Twice a year, Seradata takes a small survey of space underwriters to find out what typical premium rates are for rocket launches, and typical GEO and SSO (Sun-synchronous orbit) satellites (the results are available in a report on the documents section of the Seradata launch and spacecraft subscription database). Last year’s profitable result for the market (gross premium income minus losses was circa US$200 million) might have been expected to drive premium rates downwards as capacity was attracted, but this year is in fact proving to be more stable.
Some rates have risen, usually due to a fall in reliability – others have fallen as confidence in them has grown. But overall, there has been stability with a hiatus in the slow reduction trend. This was partly halted by the shock of the insured loss of the Vega C flight (losing US$225 million for Pleiades NEO 5 and NEO 6). Meanwhile, the market has got used to the loss of Russian income. For a while last year, premium rate reductions were driven by a rushed hunt for alternative income.
After some loss of capacity, overall market capacity is now stable with enough to cover most insured risks – although there can be a large variation in rates on a particular risk. Brokers can still struggle to place a risk if the insured value is very large. Aviation insurance rates are rebounding (due to rises driven by the likely losses caused by the impounding of Western-built aircraft in Russia) and this may make reinsurance hard to come by for space insurers.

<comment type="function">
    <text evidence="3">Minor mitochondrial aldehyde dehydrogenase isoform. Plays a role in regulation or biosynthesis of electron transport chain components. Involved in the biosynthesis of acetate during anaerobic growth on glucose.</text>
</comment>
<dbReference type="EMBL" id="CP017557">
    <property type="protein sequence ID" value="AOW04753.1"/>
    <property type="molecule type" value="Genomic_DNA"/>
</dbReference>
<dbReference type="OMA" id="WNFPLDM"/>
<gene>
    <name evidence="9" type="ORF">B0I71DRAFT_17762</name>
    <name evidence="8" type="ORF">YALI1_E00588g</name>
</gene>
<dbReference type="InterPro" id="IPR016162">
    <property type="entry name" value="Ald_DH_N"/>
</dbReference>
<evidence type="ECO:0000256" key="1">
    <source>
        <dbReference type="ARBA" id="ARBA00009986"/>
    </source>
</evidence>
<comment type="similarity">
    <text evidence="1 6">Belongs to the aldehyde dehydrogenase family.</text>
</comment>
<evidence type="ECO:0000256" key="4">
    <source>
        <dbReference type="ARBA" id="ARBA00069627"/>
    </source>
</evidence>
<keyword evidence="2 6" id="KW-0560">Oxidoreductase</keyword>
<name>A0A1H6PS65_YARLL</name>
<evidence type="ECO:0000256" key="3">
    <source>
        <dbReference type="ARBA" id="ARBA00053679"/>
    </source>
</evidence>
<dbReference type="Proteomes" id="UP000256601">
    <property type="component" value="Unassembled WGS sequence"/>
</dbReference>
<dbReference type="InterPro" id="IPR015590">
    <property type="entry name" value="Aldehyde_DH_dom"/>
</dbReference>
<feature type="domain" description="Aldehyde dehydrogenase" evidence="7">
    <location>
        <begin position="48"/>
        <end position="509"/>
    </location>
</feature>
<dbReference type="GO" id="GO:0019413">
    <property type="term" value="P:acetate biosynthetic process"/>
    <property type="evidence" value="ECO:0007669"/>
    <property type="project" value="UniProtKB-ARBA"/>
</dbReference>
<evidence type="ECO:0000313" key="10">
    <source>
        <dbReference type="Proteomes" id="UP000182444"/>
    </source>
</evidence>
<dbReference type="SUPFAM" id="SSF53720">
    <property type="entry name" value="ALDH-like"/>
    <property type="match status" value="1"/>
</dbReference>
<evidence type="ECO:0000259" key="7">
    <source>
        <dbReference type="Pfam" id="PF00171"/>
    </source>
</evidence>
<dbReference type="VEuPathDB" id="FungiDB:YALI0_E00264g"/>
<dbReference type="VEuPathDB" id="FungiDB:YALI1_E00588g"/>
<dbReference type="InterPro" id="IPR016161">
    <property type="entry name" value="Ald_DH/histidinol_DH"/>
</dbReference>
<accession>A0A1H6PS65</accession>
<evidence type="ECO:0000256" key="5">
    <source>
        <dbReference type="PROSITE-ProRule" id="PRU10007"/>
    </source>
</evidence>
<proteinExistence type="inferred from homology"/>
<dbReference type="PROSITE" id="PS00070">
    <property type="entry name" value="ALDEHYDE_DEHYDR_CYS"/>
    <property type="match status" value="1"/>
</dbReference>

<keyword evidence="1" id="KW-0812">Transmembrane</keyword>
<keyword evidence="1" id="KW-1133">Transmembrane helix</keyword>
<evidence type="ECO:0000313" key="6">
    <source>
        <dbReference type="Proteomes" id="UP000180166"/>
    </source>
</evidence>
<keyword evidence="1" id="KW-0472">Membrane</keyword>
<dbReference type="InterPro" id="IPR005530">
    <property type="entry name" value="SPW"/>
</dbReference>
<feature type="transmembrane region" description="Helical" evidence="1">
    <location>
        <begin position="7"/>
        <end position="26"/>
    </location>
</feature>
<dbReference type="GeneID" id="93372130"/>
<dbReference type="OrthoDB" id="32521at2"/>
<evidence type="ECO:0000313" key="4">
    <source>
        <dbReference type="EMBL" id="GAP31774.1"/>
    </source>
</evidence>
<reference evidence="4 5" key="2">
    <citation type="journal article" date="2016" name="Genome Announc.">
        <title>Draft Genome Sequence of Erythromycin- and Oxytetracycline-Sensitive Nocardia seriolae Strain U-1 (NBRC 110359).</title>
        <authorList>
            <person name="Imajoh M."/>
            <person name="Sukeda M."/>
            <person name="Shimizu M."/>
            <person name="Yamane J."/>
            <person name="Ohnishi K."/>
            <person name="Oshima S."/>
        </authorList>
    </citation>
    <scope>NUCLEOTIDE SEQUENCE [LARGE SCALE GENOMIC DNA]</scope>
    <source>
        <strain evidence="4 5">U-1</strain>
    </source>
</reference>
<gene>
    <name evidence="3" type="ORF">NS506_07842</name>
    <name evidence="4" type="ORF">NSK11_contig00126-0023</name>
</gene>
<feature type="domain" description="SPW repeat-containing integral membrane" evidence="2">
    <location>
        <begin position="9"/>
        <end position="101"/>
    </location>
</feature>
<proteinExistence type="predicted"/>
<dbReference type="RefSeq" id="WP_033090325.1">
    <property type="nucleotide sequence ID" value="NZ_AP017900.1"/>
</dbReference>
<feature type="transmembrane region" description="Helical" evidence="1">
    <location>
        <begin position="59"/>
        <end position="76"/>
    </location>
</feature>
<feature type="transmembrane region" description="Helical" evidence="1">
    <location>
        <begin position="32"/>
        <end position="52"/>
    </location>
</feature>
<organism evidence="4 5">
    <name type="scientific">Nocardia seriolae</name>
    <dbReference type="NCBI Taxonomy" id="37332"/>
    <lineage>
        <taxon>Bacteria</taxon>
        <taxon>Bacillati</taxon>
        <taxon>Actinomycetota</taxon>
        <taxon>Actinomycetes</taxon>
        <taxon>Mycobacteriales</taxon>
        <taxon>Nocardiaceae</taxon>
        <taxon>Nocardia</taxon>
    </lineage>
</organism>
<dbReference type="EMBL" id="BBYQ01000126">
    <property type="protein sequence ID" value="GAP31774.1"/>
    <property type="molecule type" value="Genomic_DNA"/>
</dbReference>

Even though rates are stable, there may yet be a drop in premium income. While there are some large, complicated and heavily insured spacecraft about to be launched, a dearth of satellite orders for GEO a few years ago is now feeding through into the premium total. Nevertheless, premium arriving from delayed 2022 launches may make up for this and the overall amount may actually be similar to last year’s total of circa US$550 million.
Some underwriters remain pessimistic about the overall result, especially over the arrival of new launch vehicles which are expected to be less reliable in their early flights on which some insured payloads are expected to fly. The maiden H3 launch failure of ALOS-3 was one of these, albeit that its insured value was relatively small.
One interesting factor to note is the worsening sentiment of underwriters towards Arianespace. Contributing to this have been the launch failures of the Vega and Vega C family, the relatively recent problems involving satellites being damaged by fairings on Ariane 5 flights, a faulty launch involving a targeting error and delays to the introduction of Ariane 6. This has led some underwriters to wonder if Arianespace has now lost its crown as the “gold standard” in reliability.